While cuts to unemployment benefits continue to top the headlines, House Republicans have set their sights on what they still perceive to be one of the biggest threats to our nation’s well-being: women having sex.
During an interview with conservative radio host Mark Levin, Republican Rep. Paul Ryan revealed he would use his recent (horrible) budget agreement to bring back a conscience clause. “I’m fighting for a conscience clause rider on appropriations because I’m very worried about religious freedom… I can do that if Congress is put back in charge of appropriations, which we are because of this budget agreement.”
Ryan’s conscience clause is the Blunt Amendment, a proposal I covered in my first piece, Culture Wars.
GOP Missouri Senator Roy Blunt’s legislation would have essentially given employers the right to deny contraceptive health coverage to female employees if they found it to be morally objectionable.
You would be hard pressed to find a more blatant display of misogyny in modern-day politics than the conscience clause.
Just a reminder that this is a party that had to perform a post-election “autopsy” to discover why they did so poorly with minority and female voters after the 2012 elections. Even Det. Frank Drebin wouldn’t have needed an autopsy to solve this case.
On Thursday, the House subcommittee on Constitution and Civil Justice held a hearing on the “No Taxpayer Funding for Abortion Act.” Similar to the contraception mandate panel the House held in 2012 (the same hearing that prohibited the testimony of Sandra Fluke), all of the participating lawmakers were male.
The subcommittee is headed by Arizona Republican Trent Franks. Franks was covered in our previous entry House of Pain, when he wrote legislation to undermine the legality of abortion by stating fetuses could feel pain at 20 weeks (a claim disputed by actual science).
Frank also insinuated rape leads to a lower pregnancy rate. Did this guy learn female anatomy by spending hours alone with a Mrs. Potatohead?
The latest GOP attack on a woman’s right to choose would prohibit federal coverage for any type of abortion within the new Affordable Care Act marketplace. However, this specific concern has already been addressed by the current administration.
In 2010, the President enacted an Executive Order insuring federal funds would not be used towards abortion procedures (with the exception of cases involving rape and incest, or when the mother’s life is endangered). Any such procedure would be covered using private dollars, not federal, in agreement with the Hyde Amendment.
The GOP’s latest Act also eliminates tax benefits (provided under the ACA) for small businesses that currently offer healthcare plans that cover the abortion procedure. If the Act were to pass, it would effectively increase taxes on small businesses.
According to a Guttmacher Institute/Kaiser Family Foundation study, 87% of employer-based plans cover abortion.
It is bewildering to me that politicians like Ryan continue to use the limitation of freedom as the core in their argument against female healthcare. I can’t think of any other word that coincides more with “freedom” than with that of “choice.”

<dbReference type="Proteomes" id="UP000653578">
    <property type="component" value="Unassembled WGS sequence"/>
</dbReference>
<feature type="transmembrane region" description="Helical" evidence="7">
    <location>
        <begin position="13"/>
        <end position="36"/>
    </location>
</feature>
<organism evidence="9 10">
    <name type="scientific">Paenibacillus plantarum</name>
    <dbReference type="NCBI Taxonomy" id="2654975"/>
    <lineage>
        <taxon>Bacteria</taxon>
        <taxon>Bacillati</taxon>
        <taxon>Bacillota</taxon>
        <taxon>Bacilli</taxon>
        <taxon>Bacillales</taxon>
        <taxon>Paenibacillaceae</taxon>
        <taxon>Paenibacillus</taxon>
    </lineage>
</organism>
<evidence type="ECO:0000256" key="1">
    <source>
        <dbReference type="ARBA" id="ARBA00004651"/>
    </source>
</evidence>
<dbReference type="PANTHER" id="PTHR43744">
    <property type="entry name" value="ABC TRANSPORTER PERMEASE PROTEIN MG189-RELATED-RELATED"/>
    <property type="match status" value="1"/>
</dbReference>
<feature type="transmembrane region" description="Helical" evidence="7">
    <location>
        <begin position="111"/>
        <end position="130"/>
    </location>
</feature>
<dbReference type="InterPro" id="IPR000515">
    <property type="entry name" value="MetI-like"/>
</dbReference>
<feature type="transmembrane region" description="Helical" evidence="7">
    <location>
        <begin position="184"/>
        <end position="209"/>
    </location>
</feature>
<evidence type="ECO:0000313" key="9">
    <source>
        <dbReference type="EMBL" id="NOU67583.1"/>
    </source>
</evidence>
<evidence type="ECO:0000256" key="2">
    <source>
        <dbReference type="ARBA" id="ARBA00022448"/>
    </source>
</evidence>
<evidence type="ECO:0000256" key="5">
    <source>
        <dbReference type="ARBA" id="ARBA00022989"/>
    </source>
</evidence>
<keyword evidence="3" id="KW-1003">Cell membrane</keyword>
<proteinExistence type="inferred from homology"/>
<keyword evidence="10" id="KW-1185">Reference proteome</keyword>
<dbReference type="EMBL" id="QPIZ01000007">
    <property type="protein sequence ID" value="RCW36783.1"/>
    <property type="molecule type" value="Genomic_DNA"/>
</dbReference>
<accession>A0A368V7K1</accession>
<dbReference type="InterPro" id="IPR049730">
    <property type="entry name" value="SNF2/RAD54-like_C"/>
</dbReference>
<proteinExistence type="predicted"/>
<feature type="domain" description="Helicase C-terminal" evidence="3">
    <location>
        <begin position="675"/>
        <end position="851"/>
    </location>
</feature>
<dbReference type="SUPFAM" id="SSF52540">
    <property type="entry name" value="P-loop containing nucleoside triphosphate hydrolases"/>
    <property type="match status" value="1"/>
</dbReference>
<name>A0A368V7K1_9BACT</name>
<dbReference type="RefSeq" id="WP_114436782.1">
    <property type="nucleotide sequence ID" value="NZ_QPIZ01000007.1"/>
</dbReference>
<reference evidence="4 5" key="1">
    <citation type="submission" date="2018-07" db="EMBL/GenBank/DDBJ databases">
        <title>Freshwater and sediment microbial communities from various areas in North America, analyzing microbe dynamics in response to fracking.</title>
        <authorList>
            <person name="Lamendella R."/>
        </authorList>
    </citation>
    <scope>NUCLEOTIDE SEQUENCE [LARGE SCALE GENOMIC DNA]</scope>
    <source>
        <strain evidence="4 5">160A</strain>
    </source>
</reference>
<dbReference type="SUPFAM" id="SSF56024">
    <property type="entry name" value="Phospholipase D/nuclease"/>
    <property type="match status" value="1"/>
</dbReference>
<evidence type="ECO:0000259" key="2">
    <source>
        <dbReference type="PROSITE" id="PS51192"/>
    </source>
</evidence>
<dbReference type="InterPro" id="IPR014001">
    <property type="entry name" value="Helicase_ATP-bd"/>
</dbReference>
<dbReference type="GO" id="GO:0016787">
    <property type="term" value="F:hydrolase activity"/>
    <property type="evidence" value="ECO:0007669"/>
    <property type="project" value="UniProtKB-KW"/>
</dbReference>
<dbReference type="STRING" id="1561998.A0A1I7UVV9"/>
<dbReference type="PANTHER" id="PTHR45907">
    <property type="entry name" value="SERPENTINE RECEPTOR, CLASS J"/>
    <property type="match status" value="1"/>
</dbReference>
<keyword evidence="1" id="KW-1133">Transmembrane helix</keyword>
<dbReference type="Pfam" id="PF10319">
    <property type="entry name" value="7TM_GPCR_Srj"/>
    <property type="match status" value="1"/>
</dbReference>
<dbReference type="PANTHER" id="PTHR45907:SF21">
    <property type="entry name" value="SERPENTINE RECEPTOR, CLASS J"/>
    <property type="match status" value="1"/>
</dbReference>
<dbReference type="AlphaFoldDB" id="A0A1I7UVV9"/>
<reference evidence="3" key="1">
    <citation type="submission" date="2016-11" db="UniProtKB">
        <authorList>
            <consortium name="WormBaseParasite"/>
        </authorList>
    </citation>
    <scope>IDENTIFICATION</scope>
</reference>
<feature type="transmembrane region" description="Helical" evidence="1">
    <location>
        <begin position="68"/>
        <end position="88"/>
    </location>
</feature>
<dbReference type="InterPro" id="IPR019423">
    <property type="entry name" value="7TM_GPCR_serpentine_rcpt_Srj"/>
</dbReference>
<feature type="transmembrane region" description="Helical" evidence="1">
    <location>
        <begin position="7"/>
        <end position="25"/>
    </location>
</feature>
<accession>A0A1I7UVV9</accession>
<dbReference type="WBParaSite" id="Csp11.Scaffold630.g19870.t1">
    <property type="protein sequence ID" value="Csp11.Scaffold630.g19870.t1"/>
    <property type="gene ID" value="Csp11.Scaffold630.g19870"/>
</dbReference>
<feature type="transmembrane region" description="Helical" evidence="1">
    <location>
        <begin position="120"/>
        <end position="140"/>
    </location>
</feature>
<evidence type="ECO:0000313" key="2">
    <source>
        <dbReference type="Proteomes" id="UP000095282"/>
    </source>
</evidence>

One could only wish that Ryan was taking notes while listening to his rival Joe Biden during the 2012 Vice Presidential debates:
“With regard to abortion, I accept my church’s position on abortion as a – what we call de fide doctrine. Life begins at conception. That’s the church’s judgment. I accept it in my personal life.
But I refuse to impose it on equally devout Christians, and Muslims and Jews and – I just refuse to impose that on others, unlike my friend here, the Congressman.
I do not believe that we have a right to tell other people, that women, they can’t control their body. It’s a decision between them and their doctor in my view. And the Supreme Court – I’m not going to interfere with that.”
Rep. Ryan’s “religious freedom” is far from in danger. His chosen religion (Catholicism) alone has more than tripled and comprises nearly 50% of Christians worldwide (pretty good, considering Christianity is the world’s top religion). The government is not closing or forcing alterations upon the nation’s churches, which are tax-exempt.
Churches can even violate the rules that provide their exempt status by speaking in favor of a political candidate from the pulpit without repercussion. Known as Pulpit Freedom Sunday, 1,477 pastors participated during 2012 (up from just 539 pastors in 2011).
Speaking of exemptions, churches and religious groups are exempt from the contraception mandate under the Affordable Care Act.
As a straight, Catholic male Paul Ryan doesn’t have to fight to have his own marriage recognized as a legal union. Speaking of which, you can still be legally fired for being a homosexual in 29 states. There is not a single state you can be legally fired in for being a Catholic.
Religious freedom is well protected in the United States. However, if you have a sister, mother, aunt, niece, female neighbor, friend, or co-worker… their healthcare is what you should be concerned about.
Not this chucklehead: